• Support if and when it goes ahead, as the end of an era for spaceflight. wackywace 17:11, 24 February 2011 (UTC)
  • Support an even more expanded blurb. Discovery is the most flown shuttle in history {{Shuttle stats}} and the longest in service. Chances are its records won't be surpassed anytime soon. Add al least something like "record 39th and final flight". Nergaal (talk) 17:50, 24 February 2011 (UTC)
    • I agree on that one...I had forgotten about the records it holds until I read the newspaper just a bit ago. A blurb mentioning them would be perfect here. Ks0stm (TCG) 18:56, 24 February 2011 (UTC)
  • Support per above. --Highspeedrailguy (talk) 19:00, 24 February 2011 (UTC)
No need to support, this is on WP:ITNR. What it does need is an article update, once the launch has actually happened. But note this is the final flight of Discovery, not the final flight of the Space Shuttle (STS-134 and probably STS-135 are to come). Modest Genius talk 19:28, 24 February 2011 (UTC)
  • Oppose: the fact that it has made so many flights (> annual event) would suggest that the simple fact of one more mission is not remarkable. Its sister ships have further flights scheduled, so it is not the last of its kind. So we are simply left with the last expedition of one example of a class of vehicle. Do we really want every satellite launch at ITNR: there have been 6,338 of them? Kevin McE (talk) 20:08, 24 February 2011 (UTC)
There have only been 5 such vehicles (6 if you include Buran) in human history. I think it's pretty much a no-brainer to post the last flight of each of them. Modest Genius talk 20:11, 24 February 2011 (UTC)
support when there are only 3 such vehicles out there and only 2 flights left i think we can make an exception -- Ashish-g55 20:10, 24 February 2011 (UTC)
The logical conclusion from that is tthat we will have three near identical announcements in just over 4 months. That seems inappropriate to me. Kevin McE (talk) 20:20, 24 February 2011 (UTC)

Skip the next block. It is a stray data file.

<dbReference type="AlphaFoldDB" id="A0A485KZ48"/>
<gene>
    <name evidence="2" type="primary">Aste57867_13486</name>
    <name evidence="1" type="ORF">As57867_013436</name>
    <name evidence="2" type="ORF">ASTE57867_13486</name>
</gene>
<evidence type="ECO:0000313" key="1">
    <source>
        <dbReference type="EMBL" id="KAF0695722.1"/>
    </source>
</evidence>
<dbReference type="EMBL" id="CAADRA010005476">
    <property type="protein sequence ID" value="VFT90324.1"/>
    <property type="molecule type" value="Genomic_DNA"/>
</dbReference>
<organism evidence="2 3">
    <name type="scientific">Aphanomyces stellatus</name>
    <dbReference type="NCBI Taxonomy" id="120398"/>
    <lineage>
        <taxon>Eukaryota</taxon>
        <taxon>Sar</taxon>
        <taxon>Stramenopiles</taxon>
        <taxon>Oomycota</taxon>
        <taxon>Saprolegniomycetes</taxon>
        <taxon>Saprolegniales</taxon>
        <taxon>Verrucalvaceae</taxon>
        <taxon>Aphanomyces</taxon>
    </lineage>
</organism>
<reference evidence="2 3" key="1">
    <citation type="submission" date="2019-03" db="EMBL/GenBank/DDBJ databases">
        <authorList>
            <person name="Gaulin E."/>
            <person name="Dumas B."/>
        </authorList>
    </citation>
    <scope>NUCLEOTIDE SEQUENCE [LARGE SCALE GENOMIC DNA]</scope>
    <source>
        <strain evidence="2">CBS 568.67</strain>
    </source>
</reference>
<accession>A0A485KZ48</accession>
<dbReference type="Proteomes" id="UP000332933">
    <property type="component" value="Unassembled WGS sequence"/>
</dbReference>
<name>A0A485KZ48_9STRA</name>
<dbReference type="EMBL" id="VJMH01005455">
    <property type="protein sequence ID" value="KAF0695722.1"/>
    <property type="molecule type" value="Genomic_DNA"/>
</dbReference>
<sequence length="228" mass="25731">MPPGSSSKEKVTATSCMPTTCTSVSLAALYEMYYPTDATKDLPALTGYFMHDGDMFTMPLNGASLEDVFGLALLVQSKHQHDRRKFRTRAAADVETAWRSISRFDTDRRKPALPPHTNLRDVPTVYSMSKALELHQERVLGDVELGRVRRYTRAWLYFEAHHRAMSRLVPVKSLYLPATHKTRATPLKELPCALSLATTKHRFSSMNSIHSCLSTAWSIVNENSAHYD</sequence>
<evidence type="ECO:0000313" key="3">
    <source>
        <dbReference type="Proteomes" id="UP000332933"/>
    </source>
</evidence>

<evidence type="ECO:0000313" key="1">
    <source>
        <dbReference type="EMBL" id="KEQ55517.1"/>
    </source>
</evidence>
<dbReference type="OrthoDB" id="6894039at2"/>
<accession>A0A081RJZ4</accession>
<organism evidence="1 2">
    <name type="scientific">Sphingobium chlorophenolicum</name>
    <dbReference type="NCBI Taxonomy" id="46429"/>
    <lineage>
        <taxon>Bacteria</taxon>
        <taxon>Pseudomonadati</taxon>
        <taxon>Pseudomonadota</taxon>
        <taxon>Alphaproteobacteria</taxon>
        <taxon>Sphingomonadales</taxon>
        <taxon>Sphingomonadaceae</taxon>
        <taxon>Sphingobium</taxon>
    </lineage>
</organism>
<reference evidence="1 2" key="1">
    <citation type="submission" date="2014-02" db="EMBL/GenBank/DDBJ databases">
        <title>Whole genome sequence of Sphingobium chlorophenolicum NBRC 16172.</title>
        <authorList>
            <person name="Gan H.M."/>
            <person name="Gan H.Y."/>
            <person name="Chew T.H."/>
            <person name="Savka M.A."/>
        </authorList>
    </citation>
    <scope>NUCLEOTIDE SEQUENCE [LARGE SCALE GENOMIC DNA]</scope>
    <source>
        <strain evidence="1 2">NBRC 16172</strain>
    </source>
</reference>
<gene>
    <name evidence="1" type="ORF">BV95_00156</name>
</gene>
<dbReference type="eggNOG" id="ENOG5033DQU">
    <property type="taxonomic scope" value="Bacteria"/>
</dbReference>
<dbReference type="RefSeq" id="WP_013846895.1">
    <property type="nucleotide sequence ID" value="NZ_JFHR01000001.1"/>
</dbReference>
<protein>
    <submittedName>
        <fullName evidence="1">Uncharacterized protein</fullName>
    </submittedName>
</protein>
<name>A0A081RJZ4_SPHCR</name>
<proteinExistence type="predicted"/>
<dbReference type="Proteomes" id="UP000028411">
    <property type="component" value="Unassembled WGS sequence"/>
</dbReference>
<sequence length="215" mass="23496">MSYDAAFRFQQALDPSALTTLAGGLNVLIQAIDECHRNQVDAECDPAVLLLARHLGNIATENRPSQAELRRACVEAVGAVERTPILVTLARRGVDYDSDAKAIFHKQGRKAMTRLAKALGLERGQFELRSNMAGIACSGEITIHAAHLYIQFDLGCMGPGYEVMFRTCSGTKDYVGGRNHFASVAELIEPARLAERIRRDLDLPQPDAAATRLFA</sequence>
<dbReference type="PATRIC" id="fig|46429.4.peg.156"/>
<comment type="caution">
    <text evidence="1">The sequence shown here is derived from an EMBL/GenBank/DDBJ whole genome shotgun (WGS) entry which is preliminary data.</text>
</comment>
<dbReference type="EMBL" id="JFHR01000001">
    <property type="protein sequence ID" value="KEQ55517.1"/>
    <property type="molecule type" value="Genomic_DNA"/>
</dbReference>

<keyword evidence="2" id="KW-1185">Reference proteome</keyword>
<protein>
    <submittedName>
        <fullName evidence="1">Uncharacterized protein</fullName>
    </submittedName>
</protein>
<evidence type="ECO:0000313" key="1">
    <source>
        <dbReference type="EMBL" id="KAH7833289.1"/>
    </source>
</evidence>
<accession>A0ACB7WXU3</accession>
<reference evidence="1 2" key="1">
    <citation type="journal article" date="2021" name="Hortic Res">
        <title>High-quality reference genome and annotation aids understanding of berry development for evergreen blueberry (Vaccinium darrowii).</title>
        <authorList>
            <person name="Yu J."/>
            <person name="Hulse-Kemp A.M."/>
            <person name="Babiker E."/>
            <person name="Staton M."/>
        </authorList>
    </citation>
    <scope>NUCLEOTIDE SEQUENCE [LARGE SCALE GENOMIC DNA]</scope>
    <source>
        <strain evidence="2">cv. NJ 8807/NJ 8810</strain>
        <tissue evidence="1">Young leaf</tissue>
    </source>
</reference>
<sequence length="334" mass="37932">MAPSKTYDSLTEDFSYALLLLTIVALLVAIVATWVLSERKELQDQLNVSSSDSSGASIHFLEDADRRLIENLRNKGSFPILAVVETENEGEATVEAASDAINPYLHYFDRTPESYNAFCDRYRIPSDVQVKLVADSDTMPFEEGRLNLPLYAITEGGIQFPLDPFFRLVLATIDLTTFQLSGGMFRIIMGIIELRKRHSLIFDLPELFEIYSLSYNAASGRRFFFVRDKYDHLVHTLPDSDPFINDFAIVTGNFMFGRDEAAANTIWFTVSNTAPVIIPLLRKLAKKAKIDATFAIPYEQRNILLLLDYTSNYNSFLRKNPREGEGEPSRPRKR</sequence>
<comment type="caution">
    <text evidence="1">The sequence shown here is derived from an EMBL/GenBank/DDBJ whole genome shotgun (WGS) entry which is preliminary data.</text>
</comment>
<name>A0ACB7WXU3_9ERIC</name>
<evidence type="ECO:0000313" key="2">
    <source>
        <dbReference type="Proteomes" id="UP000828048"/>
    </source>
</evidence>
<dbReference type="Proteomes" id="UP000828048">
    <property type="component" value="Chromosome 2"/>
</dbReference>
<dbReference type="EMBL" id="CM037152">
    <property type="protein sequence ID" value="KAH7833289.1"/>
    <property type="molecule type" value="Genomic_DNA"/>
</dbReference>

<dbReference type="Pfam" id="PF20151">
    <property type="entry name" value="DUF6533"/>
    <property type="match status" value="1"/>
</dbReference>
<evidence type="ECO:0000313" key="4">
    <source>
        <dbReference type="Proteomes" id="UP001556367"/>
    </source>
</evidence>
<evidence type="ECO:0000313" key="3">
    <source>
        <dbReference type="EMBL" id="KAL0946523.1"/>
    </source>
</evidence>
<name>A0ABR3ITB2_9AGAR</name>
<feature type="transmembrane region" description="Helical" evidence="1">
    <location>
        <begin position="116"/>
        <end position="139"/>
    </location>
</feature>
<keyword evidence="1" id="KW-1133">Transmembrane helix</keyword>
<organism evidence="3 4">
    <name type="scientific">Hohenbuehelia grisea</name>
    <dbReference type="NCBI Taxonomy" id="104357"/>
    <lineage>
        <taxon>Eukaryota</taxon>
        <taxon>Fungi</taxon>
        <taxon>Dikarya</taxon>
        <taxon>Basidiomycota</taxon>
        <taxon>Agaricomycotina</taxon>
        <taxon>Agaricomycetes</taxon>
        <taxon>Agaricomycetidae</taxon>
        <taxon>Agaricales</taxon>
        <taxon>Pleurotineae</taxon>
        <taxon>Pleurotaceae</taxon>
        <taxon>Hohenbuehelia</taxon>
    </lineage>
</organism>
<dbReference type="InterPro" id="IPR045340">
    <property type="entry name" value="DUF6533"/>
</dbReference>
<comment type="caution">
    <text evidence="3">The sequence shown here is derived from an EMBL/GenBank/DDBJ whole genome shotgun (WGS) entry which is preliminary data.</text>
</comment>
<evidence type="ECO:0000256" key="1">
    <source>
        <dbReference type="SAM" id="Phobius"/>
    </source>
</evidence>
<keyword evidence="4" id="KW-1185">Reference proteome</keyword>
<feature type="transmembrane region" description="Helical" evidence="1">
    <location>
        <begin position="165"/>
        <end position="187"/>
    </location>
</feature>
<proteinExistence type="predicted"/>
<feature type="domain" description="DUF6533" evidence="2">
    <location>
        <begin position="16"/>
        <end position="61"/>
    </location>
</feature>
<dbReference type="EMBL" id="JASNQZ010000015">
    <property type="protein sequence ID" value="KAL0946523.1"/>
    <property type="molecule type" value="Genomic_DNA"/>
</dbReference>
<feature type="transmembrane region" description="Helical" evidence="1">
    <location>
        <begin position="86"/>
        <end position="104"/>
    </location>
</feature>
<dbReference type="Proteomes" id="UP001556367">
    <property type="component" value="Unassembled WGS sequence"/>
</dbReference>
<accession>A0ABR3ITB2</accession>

So why not start with removing all the identical entries like "Person X becomes president of country Y". These are nearly identical announcements every a couple fo weeks. Nergaal (talk) 00:57, 25 February 2011 (UTC)
There have been some discussions on being more restrictive on space launches at ITN, though I don't recall where. However, I think there has been a pretty strong consensus to post all the final shuttle launches. 3 in four months (not considering delays) is a lot, but it's not like there'll be more than one on the template at one time.--Johnsemlak (talk) 00:50, 25 February 2011 (UTC)

  Note: Its Launching on a live broadcast right now The Resident Anthropologist (talk) 21:49, 24 February 2011 (UTC)

Launch has happened. Article has had tense updates only at this point, we're probably waiting for sources for anything more. Press conference is scheduled for 40 mins time. Modest Genius talk 22:22, 24 February 2011 (UTC)
Support It's the last flight, so it has historical significance. News outlets are heading the story as "Discovery's last flight". – SMasters (talk) 03:19, 25 February 2011 (UTC)
Support—But "is launched from" is the right grammar. Launch is transitive. Tony (talk) 04:31, 25 February 2011 (UTC)

Why isn't this posted yet? Nergaal (talk) 05:33, 25 February 2011 (UTC)

  • I was going to suggest only the last flight is put on ITN, but I can see the argument for three postings, one for each last flight. One other question I had was why post about the launch? Why not post about the return and landing? That will likely get as much press coverage as well (unless journalists focus more on launches than returns). But please don't cover both the launch and return. Carcharoth (talk) 06:11, 25 February 2011 (UTC)
  • Please post. Lots of history made in that craft. Marcus Qwertyus 08:45, 25 February 2011 (UTC)
Posting. Updates seem sufficient. --Tone 09:41, 25 February 2011 (UTC)
That's REALLY annoying: I bothered to correct the bad grammar, yet you post it up regardless. So I've looked it up in my online dictionary, which confirms what I said. Transitive. Can you tell me what the shuttle is launching then? Another shuttle?
launch 1 |lôn ch; län ch |
verb [ trans. ]
1 set (a boat) in motion by pushing it or allowing it to roll into the water : the town's lifeboat was launched to rescue the fishermen.
• set (a newly built ship or boat) afloat for the first time, typically as part of an official ceremony : King Gustav II Adolph of Sweden launched a huge new warship.
• send (a missile, satellite, or spacecraft) on its course or into orbit : they launched two Scud missiles.
• [ trans. ] hurl (something) forcefully : she launched a tortoiseshell comb.
• [with adverbial of direction ] ( launch oneself) (of a person) make a sudden energetic movement : I launched myself out of bed.
• utter (criticism or a threat) vehemently : scores of customers launched a volley of complaints.